Alice Walker's Everyday Uses

1363 Words 5 Pages
In most households of not only the United States but from around the world, families face many conflicts. These conflicts can stem from any number of things, and often lead to more personal implications. Some family member may be upset with a choice of another, possibly by how they chose to care for their possessions or the people around them. Every single family has faced a conflict similar to this, has encountered an experience that causes issues that impact every member of the family. In fact, Alice Walker describes a family who faces similar issues, Maggie’s family. Maggie’s family consists of herself, her mother, and her old sister Dee, a small but dysfunctional family. In fact, Dee has essentially gone off the deep end in this story, …show more content…
The reason in which these two quilts cause so many issues among the family is because they were originally designated to go to Maggie, the younger, less recognized daughter. In fact, this conflict, and many of the underlying issues are what inspired Alice Walker to name this story ‘Everyday Uses’ such as the differing interpretations, the balance of power, and the evolving traditions and heritage of the family. ‘Everyday Uses’ can be interpreted in many different ways, similar to how the characters of the story displayed conflicting interpretations of the use of the treasured quilts can often provide one of many explanations of the curious title by Alice Walker. While the family members were fighting over who deserved the quilts, some of the reasoning that Dee ‘deserved’ it was because she would be able to care properly for under her direction. While this statement was already making the fight worse, she also said that Maggie would not be able to care for it, and would only use it for everyday use. She explained further …show more content…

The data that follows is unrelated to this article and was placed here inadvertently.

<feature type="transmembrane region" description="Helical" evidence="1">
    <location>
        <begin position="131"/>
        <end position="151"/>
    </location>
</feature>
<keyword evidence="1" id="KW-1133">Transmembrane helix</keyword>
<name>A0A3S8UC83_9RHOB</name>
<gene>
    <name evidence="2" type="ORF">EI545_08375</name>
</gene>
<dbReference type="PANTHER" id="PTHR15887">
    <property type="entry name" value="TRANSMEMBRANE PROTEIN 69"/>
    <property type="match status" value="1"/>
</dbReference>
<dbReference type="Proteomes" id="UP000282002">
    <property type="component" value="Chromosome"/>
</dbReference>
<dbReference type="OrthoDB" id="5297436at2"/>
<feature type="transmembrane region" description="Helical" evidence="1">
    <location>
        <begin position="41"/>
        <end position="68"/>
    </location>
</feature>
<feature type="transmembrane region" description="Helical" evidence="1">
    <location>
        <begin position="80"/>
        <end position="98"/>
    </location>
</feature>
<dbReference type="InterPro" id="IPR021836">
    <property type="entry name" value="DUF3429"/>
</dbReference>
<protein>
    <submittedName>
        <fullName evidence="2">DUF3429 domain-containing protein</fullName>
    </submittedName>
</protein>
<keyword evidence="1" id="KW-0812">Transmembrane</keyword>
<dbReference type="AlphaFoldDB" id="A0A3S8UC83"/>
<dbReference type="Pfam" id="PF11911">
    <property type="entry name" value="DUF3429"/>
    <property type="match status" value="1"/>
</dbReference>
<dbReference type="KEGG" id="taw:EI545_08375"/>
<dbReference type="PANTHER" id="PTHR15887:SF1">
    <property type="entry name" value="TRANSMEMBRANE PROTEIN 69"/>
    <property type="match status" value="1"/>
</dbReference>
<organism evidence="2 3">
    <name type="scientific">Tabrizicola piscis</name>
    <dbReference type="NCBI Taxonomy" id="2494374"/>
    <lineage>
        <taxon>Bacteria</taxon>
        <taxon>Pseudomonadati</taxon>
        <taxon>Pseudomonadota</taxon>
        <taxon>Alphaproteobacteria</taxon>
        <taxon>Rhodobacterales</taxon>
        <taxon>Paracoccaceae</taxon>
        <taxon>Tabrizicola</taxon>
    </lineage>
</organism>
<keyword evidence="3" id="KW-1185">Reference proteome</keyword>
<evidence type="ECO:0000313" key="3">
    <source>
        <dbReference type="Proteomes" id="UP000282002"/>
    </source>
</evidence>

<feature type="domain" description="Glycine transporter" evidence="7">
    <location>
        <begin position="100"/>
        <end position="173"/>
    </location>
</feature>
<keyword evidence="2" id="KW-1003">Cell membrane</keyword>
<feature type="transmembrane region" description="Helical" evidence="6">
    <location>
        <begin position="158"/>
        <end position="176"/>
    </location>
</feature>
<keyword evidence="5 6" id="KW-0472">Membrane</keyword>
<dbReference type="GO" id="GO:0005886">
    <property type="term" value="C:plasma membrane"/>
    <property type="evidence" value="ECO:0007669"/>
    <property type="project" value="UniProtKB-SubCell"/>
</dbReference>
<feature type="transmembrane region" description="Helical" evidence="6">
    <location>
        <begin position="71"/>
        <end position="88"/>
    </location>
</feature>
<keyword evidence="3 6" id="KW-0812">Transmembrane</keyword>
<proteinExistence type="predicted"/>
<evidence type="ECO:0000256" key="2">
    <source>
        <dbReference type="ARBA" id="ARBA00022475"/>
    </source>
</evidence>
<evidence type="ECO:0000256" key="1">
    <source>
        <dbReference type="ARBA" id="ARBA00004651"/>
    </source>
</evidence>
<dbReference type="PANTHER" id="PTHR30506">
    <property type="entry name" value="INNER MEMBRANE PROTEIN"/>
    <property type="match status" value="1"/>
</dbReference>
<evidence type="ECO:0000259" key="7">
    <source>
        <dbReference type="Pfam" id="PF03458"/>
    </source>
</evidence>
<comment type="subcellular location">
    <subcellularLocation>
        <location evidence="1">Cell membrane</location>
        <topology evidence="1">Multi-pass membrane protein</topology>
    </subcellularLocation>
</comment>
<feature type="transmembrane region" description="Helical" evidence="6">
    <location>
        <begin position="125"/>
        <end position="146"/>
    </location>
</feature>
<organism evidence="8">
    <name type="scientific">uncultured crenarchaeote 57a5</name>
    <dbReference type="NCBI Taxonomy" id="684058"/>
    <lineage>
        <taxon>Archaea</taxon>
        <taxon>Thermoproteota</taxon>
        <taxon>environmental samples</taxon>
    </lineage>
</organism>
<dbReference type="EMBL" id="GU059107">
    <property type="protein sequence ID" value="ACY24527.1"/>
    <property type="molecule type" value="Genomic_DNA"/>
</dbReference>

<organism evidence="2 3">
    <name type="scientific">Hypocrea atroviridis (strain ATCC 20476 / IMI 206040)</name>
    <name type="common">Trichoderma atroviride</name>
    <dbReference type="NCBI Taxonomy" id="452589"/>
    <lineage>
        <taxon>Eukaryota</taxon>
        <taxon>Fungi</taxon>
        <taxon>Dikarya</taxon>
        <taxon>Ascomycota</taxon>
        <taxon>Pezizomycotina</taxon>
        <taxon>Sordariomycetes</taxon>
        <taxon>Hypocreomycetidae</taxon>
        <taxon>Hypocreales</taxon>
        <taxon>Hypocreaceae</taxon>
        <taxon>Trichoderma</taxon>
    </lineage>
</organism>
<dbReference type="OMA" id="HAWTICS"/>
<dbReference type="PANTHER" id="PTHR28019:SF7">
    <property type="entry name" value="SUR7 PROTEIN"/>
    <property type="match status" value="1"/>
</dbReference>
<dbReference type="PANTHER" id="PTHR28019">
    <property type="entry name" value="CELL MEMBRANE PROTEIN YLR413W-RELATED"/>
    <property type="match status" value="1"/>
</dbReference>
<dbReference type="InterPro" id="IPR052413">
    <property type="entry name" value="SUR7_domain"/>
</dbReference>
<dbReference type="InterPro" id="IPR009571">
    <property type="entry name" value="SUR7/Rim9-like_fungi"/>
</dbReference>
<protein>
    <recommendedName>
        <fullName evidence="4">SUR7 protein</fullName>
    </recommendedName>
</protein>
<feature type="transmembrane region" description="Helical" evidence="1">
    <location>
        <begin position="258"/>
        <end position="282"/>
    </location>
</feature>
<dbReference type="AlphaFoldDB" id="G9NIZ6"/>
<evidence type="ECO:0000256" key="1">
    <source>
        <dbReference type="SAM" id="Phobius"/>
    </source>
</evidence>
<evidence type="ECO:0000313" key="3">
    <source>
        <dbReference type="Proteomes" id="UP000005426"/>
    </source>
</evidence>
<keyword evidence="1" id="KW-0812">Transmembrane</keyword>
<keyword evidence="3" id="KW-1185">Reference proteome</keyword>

When examining the Johnson family, there is a definite hierarchy that is displayed from scene to scene. From the top of the pyramid moving down, the family would be ordered in Dee, Momma, and then Maggie. Dee displays many traits of overconfidence and extreme criticism of others. Momma, while she means well, is very unable to control Dee and her various shenanigans. While finally, Maggie is continually put down and hurt by her older sister to no avail, “Maggie will be nervous until after her sister goes: she will stand hopelessly in corners, homely and ashamed of the burned scars down her arms and legs, eyeing her sister with a mixture of envy and awe,” (Pg. 1312). Clearly, Maggie has had to face for hardships than Dee, and has often been discouraged by Dee for various reasons. The idea of this unbalanced amount of power between the characters is definitely brought into play through the fight of the quilts. A major theme that the entire family often encounters is how they are not all equal to each other. When Dee and Momma have a major fight over the quilts and how Maggie would only use the quilts for everyday use is when this hierarchy of power comes further into play. Dee holds herself as though she is much higher than the rest of the family and she also acts as though her moral actions are

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